CAIRO — Egypt’s president praised the country’s policemen on Friday despite public criticism over their violent response to anti-government demonstrations, and warned officers who are also protesting his rule against breaking ranks.
President Mohammed Morsi spoke ahead of traditional Islamic Friday prayers, which he attended at a Cairo-based camp for riot police in a show of solidarity with the force. The black-clad riot squads have been at the forefront of deadly clashes with protesters for more than two years.
Rights groups accuse the police of using snipers and lethal force against unarmed protesters. More than 1,000 demonstrators have died in the clashes, and policemen also have been killed and have suffered serious injuries.
Part of the Interior Ministry’s force that oversees Egypt’s battered police has been on strike for more than a week. Many say they are tired of having to confront protesters angry with Morsi and his Muslim Brotherhood group’s policies.
Thousands of officers and low-ranking policemen staged protests this month outside police stations and refused to work.
They are demanding that Interior Minister Mohammed Ibrahim resign and accuse him of trying to politicize the force. Thousands of policemen in the Interior Ministry are also demanding higher wages, better working conditions, greater firepower and stronger immunity from prosecution for carrying out their duties.
Some of the striking officers say the Brotherhood is attempting to control them. The Brotherhood denies that.
In his speech, Morsi warned the force against divisions.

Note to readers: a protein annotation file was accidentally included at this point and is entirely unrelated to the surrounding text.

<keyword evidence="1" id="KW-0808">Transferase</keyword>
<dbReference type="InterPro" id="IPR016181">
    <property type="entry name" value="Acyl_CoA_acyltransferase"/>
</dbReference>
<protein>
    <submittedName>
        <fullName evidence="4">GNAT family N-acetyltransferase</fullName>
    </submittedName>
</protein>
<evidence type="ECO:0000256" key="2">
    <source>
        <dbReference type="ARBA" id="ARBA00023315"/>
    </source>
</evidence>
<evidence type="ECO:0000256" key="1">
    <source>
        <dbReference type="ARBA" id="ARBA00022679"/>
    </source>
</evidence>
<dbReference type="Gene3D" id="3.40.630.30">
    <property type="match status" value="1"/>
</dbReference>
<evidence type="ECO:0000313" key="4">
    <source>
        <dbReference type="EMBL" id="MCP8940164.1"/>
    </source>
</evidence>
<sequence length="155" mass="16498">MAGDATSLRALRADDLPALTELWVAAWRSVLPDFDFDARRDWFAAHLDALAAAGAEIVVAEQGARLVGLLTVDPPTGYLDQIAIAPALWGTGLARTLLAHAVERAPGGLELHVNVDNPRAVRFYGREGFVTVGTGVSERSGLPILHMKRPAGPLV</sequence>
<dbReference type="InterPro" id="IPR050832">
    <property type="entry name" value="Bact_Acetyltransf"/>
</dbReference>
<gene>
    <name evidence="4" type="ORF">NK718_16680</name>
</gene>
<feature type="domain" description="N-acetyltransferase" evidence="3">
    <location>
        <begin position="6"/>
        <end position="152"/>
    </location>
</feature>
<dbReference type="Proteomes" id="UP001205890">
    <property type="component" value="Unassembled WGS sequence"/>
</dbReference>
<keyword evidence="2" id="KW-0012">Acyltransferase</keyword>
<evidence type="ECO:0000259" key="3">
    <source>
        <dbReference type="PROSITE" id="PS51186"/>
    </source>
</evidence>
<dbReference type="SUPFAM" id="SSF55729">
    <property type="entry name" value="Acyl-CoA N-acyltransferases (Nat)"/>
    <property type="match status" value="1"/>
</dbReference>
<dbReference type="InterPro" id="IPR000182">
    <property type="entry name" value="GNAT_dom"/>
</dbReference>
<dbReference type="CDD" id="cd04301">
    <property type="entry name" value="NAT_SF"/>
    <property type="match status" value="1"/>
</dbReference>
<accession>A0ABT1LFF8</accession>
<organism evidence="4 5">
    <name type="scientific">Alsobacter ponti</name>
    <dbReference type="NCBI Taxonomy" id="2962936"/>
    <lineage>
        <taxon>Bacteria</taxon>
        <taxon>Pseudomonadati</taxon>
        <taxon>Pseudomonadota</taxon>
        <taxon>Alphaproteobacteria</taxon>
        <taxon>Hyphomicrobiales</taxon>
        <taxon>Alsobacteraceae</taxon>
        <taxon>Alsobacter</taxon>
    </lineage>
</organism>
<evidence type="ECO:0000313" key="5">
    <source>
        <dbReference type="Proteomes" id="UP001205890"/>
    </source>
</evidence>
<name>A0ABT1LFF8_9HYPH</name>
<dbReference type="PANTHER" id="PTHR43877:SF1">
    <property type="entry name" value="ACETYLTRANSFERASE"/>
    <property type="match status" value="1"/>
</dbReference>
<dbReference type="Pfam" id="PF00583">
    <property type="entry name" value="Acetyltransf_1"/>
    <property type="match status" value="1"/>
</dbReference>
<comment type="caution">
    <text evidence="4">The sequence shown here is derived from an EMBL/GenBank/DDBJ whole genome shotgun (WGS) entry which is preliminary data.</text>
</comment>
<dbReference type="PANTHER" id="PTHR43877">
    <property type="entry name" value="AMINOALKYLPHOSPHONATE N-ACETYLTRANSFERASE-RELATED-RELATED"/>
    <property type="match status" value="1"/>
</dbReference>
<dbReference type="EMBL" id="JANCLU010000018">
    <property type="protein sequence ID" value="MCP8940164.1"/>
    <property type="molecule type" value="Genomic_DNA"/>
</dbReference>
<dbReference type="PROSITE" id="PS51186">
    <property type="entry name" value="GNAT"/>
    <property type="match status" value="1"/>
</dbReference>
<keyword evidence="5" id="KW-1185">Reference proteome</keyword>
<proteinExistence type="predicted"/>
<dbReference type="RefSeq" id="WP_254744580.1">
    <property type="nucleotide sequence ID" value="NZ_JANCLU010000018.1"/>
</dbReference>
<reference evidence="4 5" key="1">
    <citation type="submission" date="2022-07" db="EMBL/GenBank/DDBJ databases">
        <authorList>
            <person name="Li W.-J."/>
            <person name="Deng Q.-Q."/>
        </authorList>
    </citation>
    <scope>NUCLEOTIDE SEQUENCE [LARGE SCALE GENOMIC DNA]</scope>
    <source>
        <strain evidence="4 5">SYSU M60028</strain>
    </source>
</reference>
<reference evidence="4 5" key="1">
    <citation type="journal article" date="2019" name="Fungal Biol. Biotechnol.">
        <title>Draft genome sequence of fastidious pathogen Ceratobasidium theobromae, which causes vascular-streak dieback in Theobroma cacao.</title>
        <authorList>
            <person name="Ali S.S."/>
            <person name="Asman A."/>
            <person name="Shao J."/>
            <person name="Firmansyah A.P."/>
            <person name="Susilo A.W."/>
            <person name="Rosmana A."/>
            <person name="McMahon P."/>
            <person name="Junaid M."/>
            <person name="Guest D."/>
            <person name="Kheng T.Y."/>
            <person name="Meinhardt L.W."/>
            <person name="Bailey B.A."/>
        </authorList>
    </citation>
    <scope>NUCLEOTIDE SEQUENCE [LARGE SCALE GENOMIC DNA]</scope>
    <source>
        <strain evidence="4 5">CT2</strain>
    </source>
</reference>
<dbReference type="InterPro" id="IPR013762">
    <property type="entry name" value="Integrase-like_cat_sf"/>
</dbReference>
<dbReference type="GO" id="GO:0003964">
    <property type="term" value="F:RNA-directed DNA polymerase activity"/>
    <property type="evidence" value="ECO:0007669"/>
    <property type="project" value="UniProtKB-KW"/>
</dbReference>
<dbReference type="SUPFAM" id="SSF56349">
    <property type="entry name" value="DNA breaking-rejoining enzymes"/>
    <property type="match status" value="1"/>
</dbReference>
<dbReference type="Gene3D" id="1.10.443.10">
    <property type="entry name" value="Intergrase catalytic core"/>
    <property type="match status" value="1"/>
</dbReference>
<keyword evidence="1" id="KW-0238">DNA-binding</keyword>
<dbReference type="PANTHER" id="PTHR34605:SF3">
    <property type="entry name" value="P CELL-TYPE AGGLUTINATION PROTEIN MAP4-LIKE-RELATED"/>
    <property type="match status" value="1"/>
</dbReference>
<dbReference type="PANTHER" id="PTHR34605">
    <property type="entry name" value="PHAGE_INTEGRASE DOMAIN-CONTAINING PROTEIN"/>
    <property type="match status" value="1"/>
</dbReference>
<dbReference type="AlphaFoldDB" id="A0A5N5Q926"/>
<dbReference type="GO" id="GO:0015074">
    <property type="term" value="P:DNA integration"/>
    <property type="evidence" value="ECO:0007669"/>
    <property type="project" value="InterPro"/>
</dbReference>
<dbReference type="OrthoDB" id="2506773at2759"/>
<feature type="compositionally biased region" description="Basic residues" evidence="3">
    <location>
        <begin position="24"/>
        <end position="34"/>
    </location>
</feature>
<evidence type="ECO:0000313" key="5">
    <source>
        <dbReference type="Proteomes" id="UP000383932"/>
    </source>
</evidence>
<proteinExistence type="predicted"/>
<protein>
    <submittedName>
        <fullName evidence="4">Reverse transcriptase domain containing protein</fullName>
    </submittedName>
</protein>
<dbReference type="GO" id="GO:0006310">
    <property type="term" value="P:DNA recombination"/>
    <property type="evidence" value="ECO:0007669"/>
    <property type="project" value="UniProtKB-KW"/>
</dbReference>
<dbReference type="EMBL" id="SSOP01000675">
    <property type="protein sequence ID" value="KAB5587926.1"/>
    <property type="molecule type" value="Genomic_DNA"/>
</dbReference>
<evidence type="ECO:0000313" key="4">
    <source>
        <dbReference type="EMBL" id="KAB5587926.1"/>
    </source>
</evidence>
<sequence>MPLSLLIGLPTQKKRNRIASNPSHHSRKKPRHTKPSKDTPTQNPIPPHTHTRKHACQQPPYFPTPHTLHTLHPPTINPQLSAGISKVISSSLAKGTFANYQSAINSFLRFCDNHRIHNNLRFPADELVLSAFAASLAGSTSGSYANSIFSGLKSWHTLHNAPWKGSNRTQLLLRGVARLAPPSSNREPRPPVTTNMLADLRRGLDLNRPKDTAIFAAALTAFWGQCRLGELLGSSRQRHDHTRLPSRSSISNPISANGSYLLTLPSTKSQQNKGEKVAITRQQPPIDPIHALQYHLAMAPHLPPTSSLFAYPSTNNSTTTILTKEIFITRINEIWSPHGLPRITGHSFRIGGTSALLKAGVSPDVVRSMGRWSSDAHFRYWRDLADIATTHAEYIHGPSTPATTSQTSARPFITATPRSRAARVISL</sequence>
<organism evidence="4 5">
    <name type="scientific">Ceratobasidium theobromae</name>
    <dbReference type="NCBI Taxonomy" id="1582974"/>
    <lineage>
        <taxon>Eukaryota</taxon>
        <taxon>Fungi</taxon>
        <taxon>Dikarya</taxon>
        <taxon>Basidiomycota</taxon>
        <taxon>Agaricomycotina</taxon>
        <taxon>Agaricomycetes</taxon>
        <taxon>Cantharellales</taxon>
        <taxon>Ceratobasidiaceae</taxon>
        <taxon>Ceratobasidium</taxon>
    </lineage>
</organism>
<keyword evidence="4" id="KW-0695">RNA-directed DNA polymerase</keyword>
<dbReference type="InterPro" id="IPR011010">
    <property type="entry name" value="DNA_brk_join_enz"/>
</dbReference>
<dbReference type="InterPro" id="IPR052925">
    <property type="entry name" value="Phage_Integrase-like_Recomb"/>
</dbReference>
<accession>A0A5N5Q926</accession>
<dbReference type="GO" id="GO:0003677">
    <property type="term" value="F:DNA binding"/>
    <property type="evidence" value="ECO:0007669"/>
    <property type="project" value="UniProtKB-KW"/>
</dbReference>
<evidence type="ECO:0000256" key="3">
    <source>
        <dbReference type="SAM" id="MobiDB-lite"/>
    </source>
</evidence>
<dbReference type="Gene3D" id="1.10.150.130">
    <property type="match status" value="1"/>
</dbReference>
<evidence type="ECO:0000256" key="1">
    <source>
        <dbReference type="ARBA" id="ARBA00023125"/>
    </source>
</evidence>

“Be aware, as I know you are, against breaking ranks or else our enemy will break us all,” Morsi said. “Our enemy outside the country is happy when we are divided.”
The head of riot police and the interior minister stood next to Morsi as he told dozens of low-ranking policemen — who mostly hail from Egypt’s poorest quarters — that their unity and hard work is appreciated.
“This country loves you, hugs you and protects you, and always expects from you courage and sacrifice,” Morsi said.
His praise of the police comes as a government report obtained this week by The Associated Press concluded that police were behind the deaths of nearly 900 protesters during the country’s 2011 uprising.
For decades, the police in Egypt also targeted Islamists. Morsi himself was in prison during the start of the country’s 2011 uprising against longtime authoritarian ruler Hosni Mubarak. Police brutality was rampant under Mubarak and the uprising was largely fueled by hatred of the force.
Rights activists on Facebook denounced Morsi’s speech and questioned his suggestion that police were at the heart of the uprising.
“Instead of this talk that turns the facts upside down in an attempt to reach out to riot police, should it not be a priority first of the president to put forth a plan to repair the relationship between police and the people?” asked one group dedicated to the case of Khaled Said, a young man tortured to death by police in 2010.
The death became a rallying cry for protesters that in part led to the uprising that toppled Mubarak.
Morsi acknowledged changes that have swept Egypt since then, saying that his June 30 election as the country’s first freely elected and first civilian president was a historical turning point for the police force.
In the past two years, around 100 policemen have been tried in cases related to the killing of protesters with almost all ending in acquittals.
Reform of the police is among protesters’ top demands.
In the restive Suez Canal city of Port Said, thousands of residents rallied against Morsi on Friday. They also demanded retribution for the killing of around 45 people in clashes with police there this year.
The protest came a day after Morsi delivered a televised message to the people of Port Said, promising investigations that would uncover perpetrators of the recent unrest there.
Last week, protesters in the city torched security headquarters there, forcing the police to withdraw from the streets. The army, which took over security of the city, was enthusiastically welcomed.
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